But the contrary is also true. But whoever denies Me before men, I will also deny him before My Father who is in heaven (v 33). To deny Christ before men means to live and act in fear of men over fear of God. It means choosing to identify with them instead of Jesus. If we do this, we will be denied by Jesus before His Father in heaven.

What does it mean to be denied by Jesus before His Father in heaven?

The primary thing that will be denied is the right to reign with Christ. Revelation 3:21 makes clear that it is only those who overcome as Jesus overcame who will receive the reward Jesus received, to reign over the earth. This passage also states this explicitly:

A) “For if we died with Him, we will also live with Him;

B) If we endure, we will also reign with Him;

B’) If we deny Him, He also will deny us;

A’) If we are faithless, He remains faithful, for He cannot deny Himself”

(2 Timothy 2:11-13)

This chiasm makes clear that those who believe on Jesus, and are therefore baptized into His death through faith, are children of God, even if they are faithless (the A and A’ statements). However, when it comes to rewards, only those who endure in living faithfully will receive the reward of reigning with Jesus. Those who deny, or refuse to confess Jesus before men will be denied participation in the reign (The B and B’ parts of the chiasm). The center part of any chiasm is the main point, and in this passage Paul echoes this teaching of Jesus, that Jesus will reward those who faithfully serve, and do not shrink back from serving due to fear. In 2 Timothy, Paul particularly exhorts his disciple Timothy not to fear going to his death for the gospel even as Paul is about to die for his testimony.

The cause of such denial is clearly a lifestyle of unfaithfulness to Jesus from fearing the opinions and persecutions of men. The cause does not appear to be a lack of belief in Jesus as God’s Son; that would not fit the context since Jesus is speaking this directly to the twelve. Therefore, any future denial of His disciples would not involve being sent to eternity in the Lake of Fire, because Jesus has already and forever saved them from these dreadful consequences when the disciples first believed that He was the Son of God and their Messiah. They have the irrevocable gift of eternal life through their previous faith in Jesus (John 3:16, John 10:28-29, Romans 10:4). The efficacy of this gift has nothing to do with their continued faithfulness or cowardice (Ephesians 2:8-9) and everything to do with what Christ will accomplish through His life, death, and resurrection.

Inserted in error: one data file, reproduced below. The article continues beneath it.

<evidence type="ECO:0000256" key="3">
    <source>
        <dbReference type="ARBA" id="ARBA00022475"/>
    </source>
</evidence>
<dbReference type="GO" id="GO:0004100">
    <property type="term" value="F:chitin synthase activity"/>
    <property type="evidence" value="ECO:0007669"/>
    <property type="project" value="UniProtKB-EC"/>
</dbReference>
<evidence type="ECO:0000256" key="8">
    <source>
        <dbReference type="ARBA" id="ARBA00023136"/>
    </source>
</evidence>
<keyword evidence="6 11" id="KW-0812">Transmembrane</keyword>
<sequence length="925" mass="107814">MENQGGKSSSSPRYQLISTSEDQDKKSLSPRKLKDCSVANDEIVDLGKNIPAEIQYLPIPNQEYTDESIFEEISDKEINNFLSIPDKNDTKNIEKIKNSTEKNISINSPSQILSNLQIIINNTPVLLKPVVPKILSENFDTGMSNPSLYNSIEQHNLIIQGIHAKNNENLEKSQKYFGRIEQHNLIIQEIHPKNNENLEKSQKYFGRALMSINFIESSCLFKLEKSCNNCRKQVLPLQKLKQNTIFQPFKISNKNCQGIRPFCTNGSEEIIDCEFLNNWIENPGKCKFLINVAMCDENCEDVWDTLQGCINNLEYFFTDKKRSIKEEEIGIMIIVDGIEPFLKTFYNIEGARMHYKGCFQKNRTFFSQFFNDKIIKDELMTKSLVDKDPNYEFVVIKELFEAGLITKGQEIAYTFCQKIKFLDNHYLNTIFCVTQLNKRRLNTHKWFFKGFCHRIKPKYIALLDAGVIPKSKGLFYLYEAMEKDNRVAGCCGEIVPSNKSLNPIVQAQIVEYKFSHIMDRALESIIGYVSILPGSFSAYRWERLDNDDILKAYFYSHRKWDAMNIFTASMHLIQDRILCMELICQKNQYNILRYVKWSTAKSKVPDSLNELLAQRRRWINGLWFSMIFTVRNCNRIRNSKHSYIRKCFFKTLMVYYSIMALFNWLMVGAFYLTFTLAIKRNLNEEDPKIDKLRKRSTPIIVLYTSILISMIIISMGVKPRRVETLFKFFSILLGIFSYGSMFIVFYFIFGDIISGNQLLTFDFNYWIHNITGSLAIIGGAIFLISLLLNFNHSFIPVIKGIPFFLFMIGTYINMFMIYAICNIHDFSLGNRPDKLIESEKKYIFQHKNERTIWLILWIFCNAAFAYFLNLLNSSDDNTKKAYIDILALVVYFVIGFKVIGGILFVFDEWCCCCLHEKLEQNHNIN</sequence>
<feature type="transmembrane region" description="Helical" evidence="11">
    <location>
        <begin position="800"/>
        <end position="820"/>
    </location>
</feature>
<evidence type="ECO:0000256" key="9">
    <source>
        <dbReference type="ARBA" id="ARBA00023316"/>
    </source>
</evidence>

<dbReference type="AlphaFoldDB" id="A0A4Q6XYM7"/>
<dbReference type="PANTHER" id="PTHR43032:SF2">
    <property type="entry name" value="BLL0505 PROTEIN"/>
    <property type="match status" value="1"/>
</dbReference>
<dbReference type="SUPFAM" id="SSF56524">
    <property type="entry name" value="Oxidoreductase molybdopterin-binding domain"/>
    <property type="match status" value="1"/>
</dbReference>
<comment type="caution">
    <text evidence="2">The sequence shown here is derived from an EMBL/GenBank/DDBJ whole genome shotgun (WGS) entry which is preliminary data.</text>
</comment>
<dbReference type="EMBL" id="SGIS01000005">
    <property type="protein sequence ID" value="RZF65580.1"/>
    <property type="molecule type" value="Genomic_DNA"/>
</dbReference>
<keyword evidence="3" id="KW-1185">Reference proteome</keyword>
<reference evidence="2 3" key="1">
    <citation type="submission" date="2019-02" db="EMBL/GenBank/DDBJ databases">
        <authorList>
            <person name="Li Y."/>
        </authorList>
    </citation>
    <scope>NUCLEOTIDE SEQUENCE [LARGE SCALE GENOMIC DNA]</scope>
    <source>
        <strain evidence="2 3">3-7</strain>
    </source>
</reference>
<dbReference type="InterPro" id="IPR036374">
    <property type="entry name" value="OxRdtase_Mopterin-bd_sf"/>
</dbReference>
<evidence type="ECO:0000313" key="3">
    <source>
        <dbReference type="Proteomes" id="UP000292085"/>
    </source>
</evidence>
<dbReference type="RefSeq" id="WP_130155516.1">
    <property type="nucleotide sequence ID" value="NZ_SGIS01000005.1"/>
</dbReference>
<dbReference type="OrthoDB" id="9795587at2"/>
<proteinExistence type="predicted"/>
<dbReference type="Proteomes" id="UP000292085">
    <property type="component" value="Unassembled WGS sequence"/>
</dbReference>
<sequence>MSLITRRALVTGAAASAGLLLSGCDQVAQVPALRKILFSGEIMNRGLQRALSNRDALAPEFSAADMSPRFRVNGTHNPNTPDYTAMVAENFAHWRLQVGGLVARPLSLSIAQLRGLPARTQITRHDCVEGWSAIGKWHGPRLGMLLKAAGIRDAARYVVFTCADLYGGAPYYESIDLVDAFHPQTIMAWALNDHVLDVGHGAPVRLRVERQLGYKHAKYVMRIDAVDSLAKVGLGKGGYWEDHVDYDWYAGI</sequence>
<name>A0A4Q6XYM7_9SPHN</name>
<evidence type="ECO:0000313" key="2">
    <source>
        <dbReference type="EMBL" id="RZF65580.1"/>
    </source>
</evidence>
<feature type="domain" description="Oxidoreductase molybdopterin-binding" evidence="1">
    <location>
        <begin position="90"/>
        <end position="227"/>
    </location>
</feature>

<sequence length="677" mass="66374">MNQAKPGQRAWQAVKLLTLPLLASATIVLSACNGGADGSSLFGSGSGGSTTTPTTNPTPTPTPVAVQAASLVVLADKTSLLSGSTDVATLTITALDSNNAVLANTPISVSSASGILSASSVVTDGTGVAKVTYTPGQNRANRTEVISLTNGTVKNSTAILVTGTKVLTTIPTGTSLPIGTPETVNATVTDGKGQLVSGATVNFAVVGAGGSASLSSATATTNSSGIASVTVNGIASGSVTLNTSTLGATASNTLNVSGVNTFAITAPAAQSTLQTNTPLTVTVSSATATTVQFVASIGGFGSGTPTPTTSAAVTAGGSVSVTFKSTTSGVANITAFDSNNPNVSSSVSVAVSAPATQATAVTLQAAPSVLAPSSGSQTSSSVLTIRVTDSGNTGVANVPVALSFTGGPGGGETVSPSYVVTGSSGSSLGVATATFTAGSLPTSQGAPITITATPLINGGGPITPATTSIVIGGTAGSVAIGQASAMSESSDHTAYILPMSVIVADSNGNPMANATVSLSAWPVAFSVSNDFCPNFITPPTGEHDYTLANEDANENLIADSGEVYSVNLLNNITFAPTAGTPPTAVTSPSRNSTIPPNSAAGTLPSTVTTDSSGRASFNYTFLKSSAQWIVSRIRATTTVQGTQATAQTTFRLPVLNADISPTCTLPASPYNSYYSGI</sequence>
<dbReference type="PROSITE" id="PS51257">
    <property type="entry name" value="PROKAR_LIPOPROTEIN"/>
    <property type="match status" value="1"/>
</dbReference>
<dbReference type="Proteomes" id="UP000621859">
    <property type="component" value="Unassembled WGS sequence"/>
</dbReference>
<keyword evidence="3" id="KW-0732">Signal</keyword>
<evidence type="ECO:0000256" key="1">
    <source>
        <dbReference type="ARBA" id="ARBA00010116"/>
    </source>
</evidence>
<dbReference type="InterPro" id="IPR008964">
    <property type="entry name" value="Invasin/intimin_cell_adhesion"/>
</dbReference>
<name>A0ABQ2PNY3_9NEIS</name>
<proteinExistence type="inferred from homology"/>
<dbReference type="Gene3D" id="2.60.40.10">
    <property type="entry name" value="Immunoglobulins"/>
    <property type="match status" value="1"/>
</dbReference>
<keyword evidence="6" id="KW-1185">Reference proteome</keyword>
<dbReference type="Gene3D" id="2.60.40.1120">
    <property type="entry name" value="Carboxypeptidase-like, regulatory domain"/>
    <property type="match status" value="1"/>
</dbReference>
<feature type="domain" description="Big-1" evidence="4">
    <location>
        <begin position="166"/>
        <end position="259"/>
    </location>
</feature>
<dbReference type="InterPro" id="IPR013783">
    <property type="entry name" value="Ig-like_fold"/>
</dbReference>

What Jesus will deny them is a place of honor alongside Him in His eternal kingdom. If they do not serve Him now, He will deny them their reign later.

In Mark 8:38, Jesus warns His disciples, “For whoever is ashamed of Me and My words in this adulterous and sinful generation, the Son of Man will also be ashamed of him when He comes in the glory of His Father with the holy angels.”

But if we are faithful to confess Him before men, then He promises that He will confess us before His Father in heaven (v 32) and inherit a position of authority alongside Him in the new earth.

The book of Romans also expresses this thought.

A) “that if you confess with your mouth Jesus as Lord,

B) and believe in your heart that God raised Him from the dead, you will be saved;

B’) for with the heart a person believes, resulting in righteousness,

A’) and with the mouth he confesses, resulting in salvation.” (Romans 10:9-10)

The argument Paul makes in this passage is that the core of all faithful living is faith. This is consistent with Jesus’ teaching to His disciples. Jesus is asking them to believe that how Jesus will reward them later is worth suffering for now. Romans 10:9-10 is a summary of the immediate context where Paul quotes Deuteronomy 30, which states that faithful living, living that results in life rather than death, comes through believing what is true, confessing that truth, then acting upon that belief. Jesus desires that His disciples believe His words, meditate upon His words, then make life choices consistent with those words.

Biblical Text

32 Therefore everyone who confesses Me before men, I will also confess him before My Father who is in heaven. 33 But whoever denies Me before men, I will also deny him before My Father who is in heaven.